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Discussion Starter #1
RE580D Slow when receiving WiFi from Bell HH2000 & HH2000 Crashing on SpeedTests

Hello, I'm hoping to get some insight and suggestions on how to boost my Wifi in my home. AND stop the Main HH2000 router from crashing

I have a Bell HH2000 and just purchased a TPLink RE580D (AC1900) desktop range extender.

My goal is to get a signal to my basement better than 10Mpbs. (1900 is able to produce better than 10Mbps, correct?)

Router
HH2000 result from - (so not wifi?)
60 Mpbs / 10 Mpbs

MacBook
HH2000 result from - Speedtest.net
50 Mpbs / 10 Mpbs

iPhone
HH2000 results from speed test app
60Mbps / 10 Mbps

MacBook
TPlink results from Speedtest.net
10-20 Mbps / 5Mbps

iPhone
TPlink results from speed test app OOKLA
10-20 Mbps / 1-10 Mbps

NOTE
OOKLA speed test almost ALWAYS crashes the HH2000.

Setup
TP sitting line of sight 8ft from the HH2000, Laptop /iPhone 5ft from the TP link line of sight.

tests numbers based on MANY speedtest average/range.
 

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The TPLink RE580D is probably not what you want. (I looked at the TPLink RE580D web page and the hype was way over the top.) All it will do is retransmit the poor performance of the HH2000. Wireless range extenders typically reduce performance, as seen in the speed test results. That is because the signal is being relayed, consuming half the available bandwidth for retransmission. To avoid that use a wired access point. It could be a dedicated access point or a reconfigured router. If wiring is not possible, one option is to use a pair of tri-band routers or a tri-band mesh system to reduce the bottleneck. That tends to be very expensive. A cheaper option would be to use a pair of powerline adapters and an access point.

It looks like the main issue is with the HH2000. It should not reboot when using Ookla. Those wifi speeds look a little slow for 2.4GHz but not terrible. Speeds for 5GHz should be better, in the 50-300Mbps range depending on the device. Newer devices will typically show better results. Have you tried resetting the HH2000 to defaults and reconfiguring it? If that doesn't work the HH2000 may need to be replaced.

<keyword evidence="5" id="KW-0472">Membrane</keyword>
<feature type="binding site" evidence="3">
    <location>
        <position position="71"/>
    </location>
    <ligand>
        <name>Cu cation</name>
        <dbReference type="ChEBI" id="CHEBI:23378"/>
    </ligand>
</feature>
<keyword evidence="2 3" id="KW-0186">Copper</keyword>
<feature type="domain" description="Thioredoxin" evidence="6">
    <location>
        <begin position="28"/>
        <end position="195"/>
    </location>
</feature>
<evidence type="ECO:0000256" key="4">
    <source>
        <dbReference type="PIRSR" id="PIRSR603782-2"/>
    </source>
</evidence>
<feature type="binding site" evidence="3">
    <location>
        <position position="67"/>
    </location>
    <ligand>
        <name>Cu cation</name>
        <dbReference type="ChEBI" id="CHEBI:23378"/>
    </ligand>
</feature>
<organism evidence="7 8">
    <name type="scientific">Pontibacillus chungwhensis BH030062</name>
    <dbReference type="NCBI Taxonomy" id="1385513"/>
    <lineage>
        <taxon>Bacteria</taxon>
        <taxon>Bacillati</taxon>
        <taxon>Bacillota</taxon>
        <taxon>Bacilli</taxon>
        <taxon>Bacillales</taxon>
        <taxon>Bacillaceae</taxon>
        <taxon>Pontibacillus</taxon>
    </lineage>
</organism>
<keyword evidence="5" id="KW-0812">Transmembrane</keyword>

It would be nice to know what band and channel the wifi connections are on and the link speeds reported by the devices. Have you tried a wifi analyzer app to check for interfering signals? What speed does the laptop get when wired directly to the HH2000?
 

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Discussion Starter #3 (Edited)
thanks for the reply,

I could possible run a REALLY long ethernet cable to reach the extender. Perhaps i should try a short one first to see how good the single can be before attempting running the cable all through the house.

Saving that, I was under the impression that the HH2000 had a "good" system, and that i should expect roughly close to my Homes High speed subscription (60Mbps). if my phone and Laptop are getting 50-60Mbps, shouldn't the TPlink?

Is it possible that Bell has put some type of throttle on sharing WiFi with extenders that isn't theirs?

I did speak with Bell, and they did a hard reset of the modem. I'll need to call them back to say I still get drop outs though.

Router
HH2000 result from - (Not wifi)
60 Mpbs / 10 Mpbs

MacBook
HH2000 (2.4 + 5.0) result from - Speedtest.net
40-50 Mpbs / 8-10 Mpbs

iPhone
HH2000 (2.4 / 5.0) results from speed test app
60Mbps / 10 Mbps

MacBook
TPlink (2.4) results from Speedtest.net
10-20 Mbps / 5Mbps

MacBook
TPlink (5.0) results from Speedtest.net ERRORS OUT Often
17-45 Mbps / 8-10 Mbps

iPhone
TPlink (2.4) results from speed test app OOKLA ERRORS OUT Often
10-20 Mbps / 1-10 Mbps

TPlink (5.0) results from speed test app OOKLA ERRORS OUT Often
15-20 Mbps / 0-10 Mbps

usually these errors are obvious as the HH2000 dies too (lights go out and it resets on it own... but not always, sometimes.just a couple lights do nuts (int and wifi) and sometimes not.
 

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Since the subscription speed is 60Mbps, the HH2000 is working correctly. (For some reason I assumed it was faster but it wasn't stated.) In this case, I would not expect a serious loss in speed using the extender but it depends on the way the extender is operating. A good extender would use a dual band connection with the HH2000 to get maximum speed and whatever the devices are capable of from there. It helps to use two devices from the same company but that's sometimes difficult when using an ISP supplied router.